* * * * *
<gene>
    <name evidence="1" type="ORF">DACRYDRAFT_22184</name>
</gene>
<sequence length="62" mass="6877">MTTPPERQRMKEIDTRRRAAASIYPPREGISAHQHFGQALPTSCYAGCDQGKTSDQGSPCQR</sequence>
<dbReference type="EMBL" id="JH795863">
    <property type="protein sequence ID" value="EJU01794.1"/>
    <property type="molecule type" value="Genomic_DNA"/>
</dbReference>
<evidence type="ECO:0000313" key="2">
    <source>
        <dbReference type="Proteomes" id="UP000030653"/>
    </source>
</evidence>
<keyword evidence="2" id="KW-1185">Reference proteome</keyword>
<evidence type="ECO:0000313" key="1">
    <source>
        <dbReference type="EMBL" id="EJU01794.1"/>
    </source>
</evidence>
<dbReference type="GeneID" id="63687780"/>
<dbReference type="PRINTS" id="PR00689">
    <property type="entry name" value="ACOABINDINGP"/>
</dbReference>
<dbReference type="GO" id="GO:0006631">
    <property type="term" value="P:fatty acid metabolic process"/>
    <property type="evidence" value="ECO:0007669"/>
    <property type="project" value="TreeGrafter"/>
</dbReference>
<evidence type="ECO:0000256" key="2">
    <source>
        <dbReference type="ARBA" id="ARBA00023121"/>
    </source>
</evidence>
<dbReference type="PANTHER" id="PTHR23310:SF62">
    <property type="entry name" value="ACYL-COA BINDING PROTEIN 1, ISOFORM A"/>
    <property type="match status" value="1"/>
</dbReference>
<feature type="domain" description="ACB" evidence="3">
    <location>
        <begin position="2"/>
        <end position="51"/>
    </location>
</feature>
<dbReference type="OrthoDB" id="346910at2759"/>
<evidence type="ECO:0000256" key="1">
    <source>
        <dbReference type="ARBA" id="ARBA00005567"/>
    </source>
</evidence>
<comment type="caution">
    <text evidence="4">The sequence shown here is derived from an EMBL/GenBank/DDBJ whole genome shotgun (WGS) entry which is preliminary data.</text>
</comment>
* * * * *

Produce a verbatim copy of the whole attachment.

<gene>
    <name evidence="1" type="ORF">DACRYDRAFT_22184</name>
</gene>
<sequence length="62" mass="6877">MTTPPERQRMKEIDTRRRAAASIYPPREGISAHQHFGQALPTSCYAGCDQGKTSDQGSPCQR</sequence>
<dbReference type="EMBL" id="JH795863">
    <property type="protein sequence ID" value="EJU01794.1"/>
    <property type="molecule type" value="Genomic_DNA"/>
</dbReference>
<evidence type="ECO:0000313" key="2">
    <source>
        <dbReference type="Proteomes" id="UP000030653"/>
    </source>
</evidence>
<keyword evidence="2" id="KW-1185">Reference proteome</keyword>
<evidence type="ECO:0000313" key="1">
    <source>
        <dbReference type="EMBL" id="EJU01794.1"/>
    </source>
</evidence>
<dbReference type="GeneID" id="63687780"/>
<dbReference type="PRINTS" id="PR00689">
    <property type="entry name" value="ACOABINDINGP"/>
</dbReference>
<dbReference type="GO" id="GO:0006631">
    <property type="term" value="P:fatty acid metabolic process"/>
    <property type="evidence" value="ECO:0007669"/>
    <property type="project" value="TreeGrafter"/>
</dbReference>
<evidence type="ECO:0000256" key="2">
    <source>
        <dbReference type="ARBA" id="ARBA00023121"/>
    </source>
</evidence>
<dbReference type="PANTHER" id="PTHR23310:SF62">
    <property type="entry name" value="ACYL-COA BINDING PROTEIN 1, ISOFORM A"/>
    <property type="match status" value="1"/>
</dbReference>
<feature type="domain" description="ACB" evidence="3">
    <location>
        <begin position="2"/>
        <end position="51"/>
    </location>
</feature>
<dbReference type="OrthoDB" id="346910at2759"/>
<evidence type="ECO:0000256" key="1">
    <source>
        <dbReference type="ARBA" id="ARBA00005567"/>
    </source>
</evidence>
<comment type="caution">
    <text evidence="4">The sequence shown here is derived from an EMBL/GenBank/DDBJ whole genome shotgun (WGS) entry which is preliminary data.</text>
</comment>